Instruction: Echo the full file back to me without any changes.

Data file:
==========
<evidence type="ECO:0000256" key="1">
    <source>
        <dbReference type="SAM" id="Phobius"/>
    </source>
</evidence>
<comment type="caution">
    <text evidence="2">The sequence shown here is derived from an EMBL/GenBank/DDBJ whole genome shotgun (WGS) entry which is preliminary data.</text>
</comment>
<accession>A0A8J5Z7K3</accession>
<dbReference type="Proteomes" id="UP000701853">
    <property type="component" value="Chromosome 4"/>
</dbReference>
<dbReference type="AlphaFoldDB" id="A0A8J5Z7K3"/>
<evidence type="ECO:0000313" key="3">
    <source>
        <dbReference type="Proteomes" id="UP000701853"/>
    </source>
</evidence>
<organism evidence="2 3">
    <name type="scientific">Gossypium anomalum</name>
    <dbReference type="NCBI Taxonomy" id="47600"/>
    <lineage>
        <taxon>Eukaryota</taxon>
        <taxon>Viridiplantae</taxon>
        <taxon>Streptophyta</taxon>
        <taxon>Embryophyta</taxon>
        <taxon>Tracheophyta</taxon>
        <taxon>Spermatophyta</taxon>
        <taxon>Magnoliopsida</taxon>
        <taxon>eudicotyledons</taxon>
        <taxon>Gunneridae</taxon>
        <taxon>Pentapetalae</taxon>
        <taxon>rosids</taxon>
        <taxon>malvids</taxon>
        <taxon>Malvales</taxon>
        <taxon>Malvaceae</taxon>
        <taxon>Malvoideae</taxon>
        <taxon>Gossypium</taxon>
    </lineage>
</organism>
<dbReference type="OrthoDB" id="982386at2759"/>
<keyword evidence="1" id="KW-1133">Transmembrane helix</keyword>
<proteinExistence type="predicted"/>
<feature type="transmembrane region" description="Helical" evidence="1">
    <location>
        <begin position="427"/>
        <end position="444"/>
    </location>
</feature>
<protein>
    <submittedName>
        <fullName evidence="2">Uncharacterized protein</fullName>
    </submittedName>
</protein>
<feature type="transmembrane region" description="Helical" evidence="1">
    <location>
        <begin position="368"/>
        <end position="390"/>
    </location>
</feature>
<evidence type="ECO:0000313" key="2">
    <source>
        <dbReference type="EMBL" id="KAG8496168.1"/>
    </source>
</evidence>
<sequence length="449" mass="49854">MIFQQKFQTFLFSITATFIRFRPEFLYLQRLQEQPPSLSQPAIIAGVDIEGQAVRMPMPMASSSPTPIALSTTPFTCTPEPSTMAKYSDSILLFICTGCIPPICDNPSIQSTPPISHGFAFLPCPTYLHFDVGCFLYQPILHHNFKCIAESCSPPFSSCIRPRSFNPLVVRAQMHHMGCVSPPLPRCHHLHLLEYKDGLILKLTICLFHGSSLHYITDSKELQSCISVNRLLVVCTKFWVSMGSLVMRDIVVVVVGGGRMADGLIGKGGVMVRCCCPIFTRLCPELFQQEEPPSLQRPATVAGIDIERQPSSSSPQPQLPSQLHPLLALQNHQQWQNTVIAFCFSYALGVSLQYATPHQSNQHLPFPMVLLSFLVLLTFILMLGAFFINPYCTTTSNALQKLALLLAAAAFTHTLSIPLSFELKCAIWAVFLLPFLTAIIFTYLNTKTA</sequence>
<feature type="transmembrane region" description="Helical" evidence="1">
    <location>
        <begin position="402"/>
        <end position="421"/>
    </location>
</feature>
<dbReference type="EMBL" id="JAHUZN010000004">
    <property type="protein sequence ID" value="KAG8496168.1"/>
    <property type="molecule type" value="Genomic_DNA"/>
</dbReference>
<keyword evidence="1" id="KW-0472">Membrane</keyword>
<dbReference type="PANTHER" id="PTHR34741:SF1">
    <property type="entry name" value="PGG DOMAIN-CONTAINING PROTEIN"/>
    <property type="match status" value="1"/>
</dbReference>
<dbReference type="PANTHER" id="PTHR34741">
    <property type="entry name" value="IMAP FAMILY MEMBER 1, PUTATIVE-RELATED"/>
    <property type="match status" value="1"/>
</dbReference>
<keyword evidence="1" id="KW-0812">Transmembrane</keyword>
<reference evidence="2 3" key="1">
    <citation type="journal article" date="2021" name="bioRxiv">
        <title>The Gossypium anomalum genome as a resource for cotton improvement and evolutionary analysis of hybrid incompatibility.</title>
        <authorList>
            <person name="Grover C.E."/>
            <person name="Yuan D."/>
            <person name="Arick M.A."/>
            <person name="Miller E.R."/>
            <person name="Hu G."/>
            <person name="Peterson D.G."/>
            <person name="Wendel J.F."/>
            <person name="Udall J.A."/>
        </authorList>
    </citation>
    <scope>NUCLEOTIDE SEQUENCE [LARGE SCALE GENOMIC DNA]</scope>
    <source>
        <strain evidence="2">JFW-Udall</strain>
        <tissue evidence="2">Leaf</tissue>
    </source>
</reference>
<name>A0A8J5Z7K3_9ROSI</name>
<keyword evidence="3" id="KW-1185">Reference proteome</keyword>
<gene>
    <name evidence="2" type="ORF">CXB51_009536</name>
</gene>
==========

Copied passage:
<evidence type="ECO:0000256" key="1">
    <source>
        <dbReference type="SAM" id="Phobius"/>
    </source>
</evidence>
<comment type="caution">
    <text evidence="2">The sequence shown here is derived from an EMBL/GenBank/DDBJ whole genome shotgun (WGS) entry which is preliminary data.</text>
</comment>
<accession>A0A8J5Z7K3</accession>
<dbReference type="Proteomes" id="UP000701853">
    <property type="component" value="Chromosome 4"/>
</dbReference>
<dbReference type="AlphaFoldDB" id="A0A8J5Z7K3"/>
<evidence type="ECO:0000313" key="3">
    <source>
        <dbReference type="Proteomes" id="UP000701853"/>
    </source>
</evidence>
<organism evidence="2 3">
    <name type="scientific">Gossypium anomalum</name>
    <dbReference type="NCBI Taxonomy" id="47600"/>
    <lineage>
        <taxon>Eukaryota</taxon>
        <taxon>Viridiplantae</taxon>
        <taxon>Streptophyta</taxon>
        <taxon>Embryophyta</taxon>
        <taxon>Tracheophyta</taxon>
        <taxon>Spermatophyta</taxon>
        <taxon>Magnoliopsida</taxon>
        <taxon>eudicotyledons</taxon>
        <taxon>Gunneridae</taxon>
        <taxon>Pentapetalae</taxon>
        <taxon>rosids</taxon>
        <taxon>malvids</taxon>
        <taxon>Malvales</taxon>
        <taxon>Malvaceae</taxon>
        <taxon>Malvoideae</taxon>
        <taxon>Gossypium</taxon>
    </lineage>
</organism>
<dbReference type="OrthoDB" id="982386at2759"/>
<keyword evidence="1" id="KW-1133">Transmembrane helix</keyword>
<proteinExistence type="predicted"/>
<feature type="transmembrane region" description="Helical" evidence="1">
    <location>
        <begin position="427"/>
        <end position="444"/>
    </location>
</feature>
<protein>
    <submittedName>
        <fullName evidence="2">Uncharacterized protein</fullName>
    </submittedName>
</protein>
<feature type="transmembrane region" description="Helical" evidence="1">
    <location>
        <begin position="368"/>
        <end position="390"/>
    </location>
</feature>
<evidence type="ECO:0000313" key="2">
    <source>
        <dbReference type="EMBL" id="KAG8496168.1"/>
    </source>
</evidence>
<sequence length="449" mass="49854">MIFQQKFQTFLFSITATFIRFRPEFLYLQRLQEQPPSLSQPAIIAGVDIEGQAVRMPMPMASSSPTPIALSTTPFTCTPEPSTMAKYSDSILLFICTGCIPPICDNPSIQSTPPISHGFAFLPCPTYLHFDVGCFLYQPILHHNFKCIAESCSPPFSSCIRPRSFNPLVVRAQMHHMGCVSPPLPRCHHLHLLEYKDGLILKLTICLFHGSSLHYITDSKELQSCISVNRLLVVCTKFWVSMGSLVMRDIVVVVVGGGRMADGLIGKGGVMVRCCCPIFTRLCPELFQQEEPPSLQRPATVAGIDIERQPSSSSPQPQLPSQLHPLLALQNHQQWQNTVIAFCFSYALGVSLQYATPHQSNQHLPFPMVLLSFLVLLTFILMLGAFFINPYCTTTSNALQKLALLLAAAAFTHTLSIPLSFELKCAIWAVFLLPFLTAIIFTYLNTKTA</sequence>
<feature type="transmembrane region" description="Helical" evidence="1">
    <location>
        <begin position="402"/>
        <end position="421"/>
    </location>
</feature>
<dbReference type="EMBL" id="JAHUZN010000004">
    <property type="protein sequence ID" value="KAG8496168.1"/>
    <property type="molecule type" value="Genomic_DNA"/>
</dbReference>
<keyword evidence="1" id="KW-0472">Membrane</keyword>
<dbReference type="PANTHER" id="PTHR34741:SF1">
    <property type="entry name" value="PGG DOMAIN-CONTAINING PROTEIN"/>
    <property type="match status" value="1"/>
</dbReference>
<dbReference type="PANTHER" id="PTHR34741">
    <property type="entry name" value="IMAP FAMILY MEMBER 1, PUTATIVE-RELATED"/>
    <property type="match status" value="1"/>
</dbReference>
<keyword evidence="1" id="KW-0812">Transmembrane</keyword>
<reference evidence="2 3" key="1">
    <citation type="journal article" date="2021" name="bioRxiv">
        <title>The Gossypium anomalum genome as a resource for cotton improvement and evolutionary analysis of hybrid incompatibility.</title>
        <authorList>
            <person name="Grover C.E."/>
            <person name="Yuan D."/>
            <person name="Arick M.A."/>
            <person name="Miller E.R."/>
            <person name="Hu G."/>
            <person name="Peterson D.G."/>
            <person name="Wendel J.F."/>
            <person name="Udall J.A."/>
        </authorList>
    </citation>
    <scope>NUCLEOTIDE SEQUENCE [LARGE SCALE GENOMIC DNA]</scope>
    <source>
        <strain evidence="2">JFW-Udall</strain>
        <tissue evidence="2">Leaf</tissue>
    </source>
</reference>
<name>A0A8J5Z7K3_9ROSI</name>
<keyword evidence="3" id="KW-1185">Reference proteome</keyword>
<gene>
    <name evidence="2" type="ORF">CXB51_009536</name>
</gene>